At first sight, it sure looks like it. But there are a couple of differences. Linked Servers are instance scoped, whereas PolyBase is database scoped, which also means that PolyBase will automatically work across availability groups. Linked Servers use OLEDB providers, while PolyBase uses ODBC. There are a couple more, like the fact that PolyBase doesn’t support integrated security, but the most significant difference from a performance perspective is PolyBase’s capability to scale out – Linked Servers are single-threaded.
Read the whole thing. Ben asks and answers the question of whether PolyBase replaces ETL. You’ll want to read his answer. My answer (and I won’t tell you how close it is to his because I want you to read his article) is that PolyBase will only replace a fraction of total ETL and will act as an ETL process in a larger percentage of cases. I can see a pattern where you virtualize the data as external tables and then connect them together locally to insert into local facts and dimensions, for example. But there are too many things you can do with other ETL platforms which make me say this will never be a full replacement.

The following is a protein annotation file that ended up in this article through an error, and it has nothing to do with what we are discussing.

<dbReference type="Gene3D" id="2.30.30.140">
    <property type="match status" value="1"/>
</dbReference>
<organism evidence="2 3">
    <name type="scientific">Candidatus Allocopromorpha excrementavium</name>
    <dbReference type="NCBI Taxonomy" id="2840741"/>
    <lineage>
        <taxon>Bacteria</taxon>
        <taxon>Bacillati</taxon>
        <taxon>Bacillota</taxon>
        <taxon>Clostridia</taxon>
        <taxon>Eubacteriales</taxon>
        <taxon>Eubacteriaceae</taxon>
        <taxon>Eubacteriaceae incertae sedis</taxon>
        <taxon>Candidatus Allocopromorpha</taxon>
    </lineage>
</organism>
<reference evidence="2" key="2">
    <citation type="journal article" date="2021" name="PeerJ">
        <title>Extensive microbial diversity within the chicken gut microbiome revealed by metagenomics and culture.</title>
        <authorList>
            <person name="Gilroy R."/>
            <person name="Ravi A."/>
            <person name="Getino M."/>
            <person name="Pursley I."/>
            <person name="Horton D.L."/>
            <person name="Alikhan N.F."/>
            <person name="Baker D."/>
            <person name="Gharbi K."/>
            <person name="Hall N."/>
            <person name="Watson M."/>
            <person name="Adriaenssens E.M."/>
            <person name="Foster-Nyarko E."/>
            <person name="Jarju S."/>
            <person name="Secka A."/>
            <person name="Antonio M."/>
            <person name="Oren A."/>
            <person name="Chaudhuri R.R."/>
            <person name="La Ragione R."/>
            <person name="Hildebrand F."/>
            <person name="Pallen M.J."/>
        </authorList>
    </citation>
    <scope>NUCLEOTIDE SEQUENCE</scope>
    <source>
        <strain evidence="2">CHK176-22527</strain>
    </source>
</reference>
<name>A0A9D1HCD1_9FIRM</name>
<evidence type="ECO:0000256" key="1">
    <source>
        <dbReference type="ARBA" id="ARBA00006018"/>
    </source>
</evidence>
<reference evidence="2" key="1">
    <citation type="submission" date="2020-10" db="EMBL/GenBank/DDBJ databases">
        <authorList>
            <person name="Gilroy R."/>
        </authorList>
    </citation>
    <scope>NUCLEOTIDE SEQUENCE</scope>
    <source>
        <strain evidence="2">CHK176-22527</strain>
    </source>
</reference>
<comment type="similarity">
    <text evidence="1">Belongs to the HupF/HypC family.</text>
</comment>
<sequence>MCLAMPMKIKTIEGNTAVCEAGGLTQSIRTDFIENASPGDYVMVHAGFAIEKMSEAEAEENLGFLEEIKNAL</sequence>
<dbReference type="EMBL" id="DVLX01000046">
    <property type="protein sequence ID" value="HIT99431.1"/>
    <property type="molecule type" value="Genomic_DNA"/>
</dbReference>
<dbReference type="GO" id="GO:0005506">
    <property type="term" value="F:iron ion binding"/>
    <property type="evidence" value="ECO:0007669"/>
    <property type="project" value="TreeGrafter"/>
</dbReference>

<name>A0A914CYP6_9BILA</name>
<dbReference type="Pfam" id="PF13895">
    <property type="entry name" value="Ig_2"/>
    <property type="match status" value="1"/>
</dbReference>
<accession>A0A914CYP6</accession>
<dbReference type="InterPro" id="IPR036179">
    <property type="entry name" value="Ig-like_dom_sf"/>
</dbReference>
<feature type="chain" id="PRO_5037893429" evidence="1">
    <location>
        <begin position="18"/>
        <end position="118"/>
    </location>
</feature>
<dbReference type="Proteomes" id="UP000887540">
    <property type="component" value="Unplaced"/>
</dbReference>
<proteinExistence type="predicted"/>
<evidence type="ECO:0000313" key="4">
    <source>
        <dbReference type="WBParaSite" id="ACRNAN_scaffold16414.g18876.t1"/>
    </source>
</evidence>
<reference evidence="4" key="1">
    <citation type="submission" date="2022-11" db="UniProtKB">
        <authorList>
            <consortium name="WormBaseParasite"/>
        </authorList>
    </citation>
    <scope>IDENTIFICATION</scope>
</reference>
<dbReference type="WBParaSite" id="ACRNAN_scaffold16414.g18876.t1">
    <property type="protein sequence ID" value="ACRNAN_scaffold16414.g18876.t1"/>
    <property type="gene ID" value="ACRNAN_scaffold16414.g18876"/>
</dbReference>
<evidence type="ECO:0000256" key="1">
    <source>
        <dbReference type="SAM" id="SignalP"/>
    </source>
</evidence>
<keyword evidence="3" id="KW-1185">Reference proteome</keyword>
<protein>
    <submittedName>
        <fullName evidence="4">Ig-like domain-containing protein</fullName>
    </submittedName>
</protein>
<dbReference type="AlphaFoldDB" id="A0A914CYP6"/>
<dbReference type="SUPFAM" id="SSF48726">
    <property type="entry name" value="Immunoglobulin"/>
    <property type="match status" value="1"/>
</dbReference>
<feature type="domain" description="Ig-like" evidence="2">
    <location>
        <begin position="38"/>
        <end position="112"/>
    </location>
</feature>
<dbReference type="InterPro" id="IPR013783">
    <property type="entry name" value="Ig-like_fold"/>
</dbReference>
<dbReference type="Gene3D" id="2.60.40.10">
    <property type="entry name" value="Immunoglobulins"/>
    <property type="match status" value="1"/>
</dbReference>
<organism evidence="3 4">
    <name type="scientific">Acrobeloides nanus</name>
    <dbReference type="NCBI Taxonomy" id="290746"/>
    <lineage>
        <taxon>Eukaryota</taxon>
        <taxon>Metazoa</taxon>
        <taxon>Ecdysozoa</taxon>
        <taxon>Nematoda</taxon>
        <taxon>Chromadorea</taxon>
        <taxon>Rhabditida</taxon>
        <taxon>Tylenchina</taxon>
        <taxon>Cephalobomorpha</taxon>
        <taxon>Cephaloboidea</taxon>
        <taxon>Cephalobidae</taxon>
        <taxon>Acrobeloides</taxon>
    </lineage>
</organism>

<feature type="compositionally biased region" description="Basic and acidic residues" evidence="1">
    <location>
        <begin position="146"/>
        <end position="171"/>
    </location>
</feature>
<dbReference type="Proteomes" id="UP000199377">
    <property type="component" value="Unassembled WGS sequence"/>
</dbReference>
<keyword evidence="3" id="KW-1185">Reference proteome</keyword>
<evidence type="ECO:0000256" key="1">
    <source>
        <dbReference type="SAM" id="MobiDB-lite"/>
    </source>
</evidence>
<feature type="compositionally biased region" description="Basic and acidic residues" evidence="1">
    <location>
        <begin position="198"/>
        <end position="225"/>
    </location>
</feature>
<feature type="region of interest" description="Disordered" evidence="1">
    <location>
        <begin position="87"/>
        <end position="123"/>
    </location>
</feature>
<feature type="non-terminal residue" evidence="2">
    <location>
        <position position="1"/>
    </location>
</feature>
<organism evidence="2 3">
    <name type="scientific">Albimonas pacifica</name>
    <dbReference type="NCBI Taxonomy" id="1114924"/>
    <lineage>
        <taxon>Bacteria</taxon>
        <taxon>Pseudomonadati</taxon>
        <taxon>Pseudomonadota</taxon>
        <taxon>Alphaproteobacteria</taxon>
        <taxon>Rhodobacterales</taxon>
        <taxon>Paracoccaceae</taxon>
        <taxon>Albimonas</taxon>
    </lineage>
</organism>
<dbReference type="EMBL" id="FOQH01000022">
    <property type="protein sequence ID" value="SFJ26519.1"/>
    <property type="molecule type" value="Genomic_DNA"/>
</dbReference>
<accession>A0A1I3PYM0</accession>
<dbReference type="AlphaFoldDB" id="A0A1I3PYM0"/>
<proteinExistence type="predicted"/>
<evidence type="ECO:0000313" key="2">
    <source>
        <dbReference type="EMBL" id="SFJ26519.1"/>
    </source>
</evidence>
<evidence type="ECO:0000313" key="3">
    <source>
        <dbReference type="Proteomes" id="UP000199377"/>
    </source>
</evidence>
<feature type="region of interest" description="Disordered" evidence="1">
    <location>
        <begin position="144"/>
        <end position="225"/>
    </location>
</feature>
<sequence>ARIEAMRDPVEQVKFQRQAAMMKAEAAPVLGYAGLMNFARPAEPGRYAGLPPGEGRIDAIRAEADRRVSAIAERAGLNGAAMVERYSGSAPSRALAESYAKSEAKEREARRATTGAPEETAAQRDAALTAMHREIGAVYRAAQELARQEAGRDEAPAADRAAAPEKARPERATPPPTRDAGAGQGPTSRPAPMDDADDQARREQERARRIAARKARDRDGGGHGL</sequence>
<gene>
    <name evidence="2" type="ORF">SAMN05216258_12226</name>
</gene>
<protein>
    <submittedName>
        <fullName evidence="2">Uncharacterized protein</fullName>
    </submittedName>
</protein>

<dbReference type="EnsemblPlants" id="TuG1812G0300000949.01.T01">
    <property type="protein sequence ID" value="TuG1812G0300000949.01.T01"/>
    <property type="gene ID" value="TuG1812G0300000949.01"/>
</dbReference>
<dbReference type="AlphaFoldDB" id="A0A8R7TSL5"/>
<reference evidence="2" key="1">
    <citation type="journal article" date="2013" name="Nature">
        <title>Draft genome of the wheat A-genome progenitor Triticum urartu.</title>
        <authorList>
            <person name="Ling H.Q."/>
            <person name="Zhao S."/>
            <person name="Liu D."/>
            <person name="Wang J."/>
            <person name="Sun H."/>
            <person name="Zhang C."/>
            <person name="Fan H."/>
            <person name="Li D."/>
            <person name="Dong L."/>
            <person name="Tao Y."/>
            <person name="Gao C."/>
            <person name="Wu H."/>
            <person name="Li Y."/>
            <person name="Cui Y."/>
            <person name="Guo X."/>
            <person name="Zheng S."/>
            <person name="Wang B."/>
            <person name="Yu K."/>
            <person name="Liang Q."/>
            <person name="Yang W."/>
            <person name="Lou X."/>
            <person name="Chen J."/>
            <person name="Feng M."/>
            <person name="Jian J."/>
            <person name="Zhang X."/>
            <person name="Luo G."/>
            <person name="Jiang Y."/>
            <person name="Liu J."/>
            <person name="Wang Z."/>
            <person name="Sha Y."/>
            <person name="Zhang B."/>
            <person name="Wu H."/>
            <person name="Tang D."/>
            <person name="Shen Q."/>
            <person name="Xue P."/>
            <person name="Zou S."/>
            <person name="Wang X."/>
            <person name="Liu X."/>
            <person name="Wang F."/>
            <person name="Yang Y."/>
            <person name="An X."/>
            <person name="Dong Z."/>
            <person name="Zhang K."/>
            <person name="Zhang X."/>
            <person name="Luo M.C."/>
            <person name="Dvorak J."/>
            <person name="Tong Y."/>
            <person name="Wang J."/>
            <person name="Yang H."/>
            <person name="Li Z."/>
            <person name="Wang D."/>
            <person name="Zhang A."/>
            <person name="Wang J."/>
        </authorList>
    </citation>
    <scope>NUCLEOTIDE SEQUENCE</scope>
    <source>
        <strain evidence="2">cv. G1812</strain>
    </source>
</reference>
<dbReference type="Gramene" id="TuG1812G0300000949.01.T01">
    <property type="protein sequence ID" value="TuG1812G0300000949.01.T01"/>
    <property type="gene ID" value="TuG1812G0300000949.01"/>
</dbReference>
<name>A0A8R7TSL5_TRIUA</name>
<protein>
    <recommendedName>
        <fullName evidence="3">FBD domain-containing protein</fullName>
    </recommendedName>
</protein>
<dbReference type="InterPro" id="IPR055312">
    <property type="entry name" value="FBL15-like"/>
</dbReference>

Cassandra is a great open-source solution for accessing data at web scale, thanks in no small part to its low-latency performance. And if you’re a power user of Cassandra, there’s a high probability you’ll want to analyze the data it contains to create reports, apply machine learning, or just do some good old fashioned digging.
However, Cassandra can prove difficult to use as an analytical warehouse, especially if you’re using it to serve data in production around the clock. But one approach you can take is quite simple: copy the data to Hadoop (HDFS).
Read on to learn how.
Currently, there are 3 data types supported in ADF variables: String, Boolean, and Array. The first two are pretty easy to use: Boolean for logical binary results and String for everything else, including the numbers (no wonder there are so many conversion functions in Azure Data Factory that we can use).
I’ve also blogged about using Variables in Azure Data Factory:
– Setting Variables in Azure Data Factory Pipelines
– Append Variable activity in Azure Data Factory: Story of combining things together
– System Variables in Azure Data Factory: Your Everyday Toolbox
– Azure Data Factory: Extracting array first element
Click through for arrays and follow up with those other posts from there.